In more ways than one, Tesla has its sights set upon rival electric automaker Rivian. According to a lawsuit filed last Friday, Tesla alleges that Rivian has engaged in an “alarming pattern” of pilfering its employees and using them to encroach on Tesla's intellectual property.
According to the complaint, Tesla alleges that Rivian has a pattern of purposefully recruiting Tesla employees and encouraging its new hires to take proprietary information from Tesla as they leave. In total, Tesla names Rivian and four former employees in its suit, but has also noted that it identified other employees who may have brought trade secrets to Rivian at that startup's request.
One specific former employee named in Tesla's lawsuit is Kim Wong. Tesla alleges that Wong was hired by her former manager who had previously left for Rivian and was informed that Rivian did not have specific templates or structures needed for the startup's recruitment efforts. Tesla says that on the same day that Wong spoke with her former manager regarding her background check, she later sent 16 "highly confidential and trade secret recruiting documents"—the same type of documents which it claims Rivian needed—to her personal email account.
Other employees named in the suit were accused of taking documents related to manufacturing specifications and automation, employee pay scale, interviewing processes, organization charts and documents that identified high-performing employees. One employee was even accused of retaining a company laptop.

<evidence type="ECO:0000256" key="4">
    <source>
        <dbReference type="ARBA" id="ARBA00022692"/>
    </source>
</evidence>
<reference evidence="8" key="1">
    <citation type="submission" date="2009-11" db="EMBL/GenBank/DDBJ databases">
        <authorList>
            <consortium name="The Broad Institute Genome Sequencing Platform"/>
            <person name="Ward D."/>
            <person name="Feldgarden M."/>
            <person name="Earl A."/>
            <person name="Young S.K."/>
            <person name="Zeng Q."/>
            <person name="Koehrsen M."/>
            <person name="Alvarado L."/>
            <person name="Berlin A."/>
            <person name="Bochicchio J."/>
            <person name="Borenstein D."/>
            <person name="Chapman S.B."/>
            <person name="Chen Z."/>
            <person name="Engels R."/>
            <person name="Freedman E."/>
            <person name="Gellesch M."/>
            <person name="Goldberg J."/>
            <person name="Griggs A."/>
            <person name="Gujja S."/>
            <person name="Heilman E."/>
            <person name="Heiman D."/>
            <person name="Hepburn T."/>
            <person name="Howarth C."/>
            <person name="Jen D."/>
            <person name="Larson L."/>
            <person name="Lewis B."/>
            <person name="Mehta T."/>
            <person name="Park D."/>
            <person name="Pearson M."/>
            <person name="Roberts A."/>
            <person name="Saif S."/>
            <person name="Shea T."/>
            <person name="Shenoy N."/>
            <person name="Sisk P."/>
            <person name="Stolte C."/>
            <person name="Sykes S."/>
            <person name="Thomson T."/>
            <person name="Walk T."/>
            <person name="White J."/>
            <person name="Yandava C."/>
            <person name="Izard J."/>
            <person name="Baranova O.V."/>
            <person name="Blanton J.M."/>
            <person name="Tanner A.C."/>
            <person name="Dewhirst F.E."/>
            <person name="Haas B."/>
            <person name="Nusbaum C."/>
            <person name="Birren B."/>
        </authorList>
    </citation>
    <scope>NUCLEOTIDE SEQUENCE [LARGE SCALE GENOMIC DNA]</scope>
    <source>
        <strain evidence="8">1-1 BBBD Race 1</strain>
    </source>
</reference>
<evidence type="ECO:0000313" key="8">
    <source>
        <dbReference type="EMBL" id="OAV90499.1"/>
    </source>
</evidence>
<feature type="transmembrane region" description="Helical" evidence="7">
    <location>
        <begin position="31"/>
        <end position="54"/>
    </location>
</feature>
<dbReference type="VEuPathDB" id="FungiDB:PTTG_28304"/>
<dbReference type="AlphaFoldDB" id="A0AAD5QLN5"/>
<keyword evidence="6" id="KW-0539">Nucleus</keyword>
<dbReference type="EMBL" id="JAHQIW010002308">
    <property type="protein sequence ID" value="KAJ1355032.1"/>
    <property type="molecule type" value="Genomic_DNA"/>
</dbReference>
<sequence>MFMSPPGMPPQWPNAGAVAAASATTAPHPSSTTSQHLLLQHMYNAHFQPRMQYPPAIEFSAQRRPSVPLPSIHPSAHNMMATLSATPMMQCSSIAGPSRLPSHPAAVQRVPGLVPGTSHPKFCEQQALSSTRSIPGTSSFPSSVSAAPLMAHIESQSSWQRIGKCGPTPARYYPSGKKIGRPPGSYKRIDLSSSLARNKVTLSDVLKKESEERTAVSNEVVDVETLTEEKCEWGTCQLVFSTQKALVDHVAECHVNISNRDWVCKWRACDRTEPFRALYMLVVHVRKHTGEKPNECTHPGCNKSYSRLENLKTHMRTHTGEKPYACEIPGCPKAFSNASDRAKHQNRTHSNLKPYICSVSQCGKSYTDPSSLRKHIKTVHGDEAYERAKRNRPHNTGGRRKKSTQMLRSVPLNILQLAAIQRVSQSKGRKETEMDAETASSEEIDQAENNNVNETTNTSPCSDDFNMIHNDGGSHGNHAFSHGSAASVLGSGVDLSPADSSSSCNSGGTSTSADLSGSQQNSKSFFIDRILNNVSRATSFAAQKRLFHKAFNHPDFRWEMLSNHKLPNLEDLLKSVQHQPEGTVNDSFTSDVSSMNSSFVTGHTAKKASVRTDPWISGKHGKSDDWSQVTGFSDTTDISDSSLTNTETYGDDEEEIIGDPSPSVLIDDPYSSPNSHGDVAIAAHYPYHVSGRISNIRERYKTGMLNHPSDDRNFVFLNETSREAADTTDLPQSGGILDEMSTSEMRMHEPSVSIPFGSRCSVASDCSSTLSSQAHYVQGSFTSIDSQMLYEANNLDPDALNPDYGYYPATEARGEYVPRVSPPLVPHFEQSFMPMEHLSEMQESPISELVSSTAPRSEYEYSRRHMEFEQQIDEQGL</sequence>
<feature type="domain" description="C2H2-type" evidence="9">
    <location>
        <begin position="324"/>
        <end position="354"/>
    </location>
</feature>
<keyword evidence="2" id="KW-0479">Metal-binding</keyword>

Interestingly, another employee directly named in the suit is accused of forwarding an email containing a list of high-level Tesla employees which are considered to be experts in the deployment and management of vehicle charging networks. Tesla believes that Rivian could use this information to target recruitment for its own team of individuals responsible for designing a distributed charging network. It's worth noting that Rivian does have a job opening posted for an individual who would be responsible for overseeing the build-out of a level 2 charging network program.
Tesla goes on to say that this type of employee poaching not only gives Rivian an unfair competitive advantage but also violates the employee's non-disclosure agreement with Tesla. Since Rivian's founding in 2009, Tesla claims that it has hired at least 178 ex-Tesla employees, including 13 employees who now act as employee recruiters. In total, Tesla believes that roughly 70 of those hires came directly from Tesla, 22 of which left in the last four months.
This isn't Tesla's first rodeo with supposed intellectual property theft. As pointed out by Bloomberg, the automaker sued autonomous driving startup Zoox in 2018 for similar reasons, followed by another lawsuit in 2019 against a former Autopilot engineer who went on to work for Alibaba-backed EV startup Xpeng Motors.
In a statement, Rivian expressed its admiration for Tesla's ability to reset the "expectations of what an electric car can be" and called the claims baseless and against corporate policy to "introduce former employers' intellectual property into Rivian systems."
Rivian currently employs approximately 2,400 people and bares the $6 billion backing of companies like Amazon, Ford, and T. Rowe Price. It plans to begin production of its upcoming all-electric R1T truck and R1S SUV by mid-2021, followed by an arrangement to produce more than 100,000 battery-powered delivery vans for Amazon.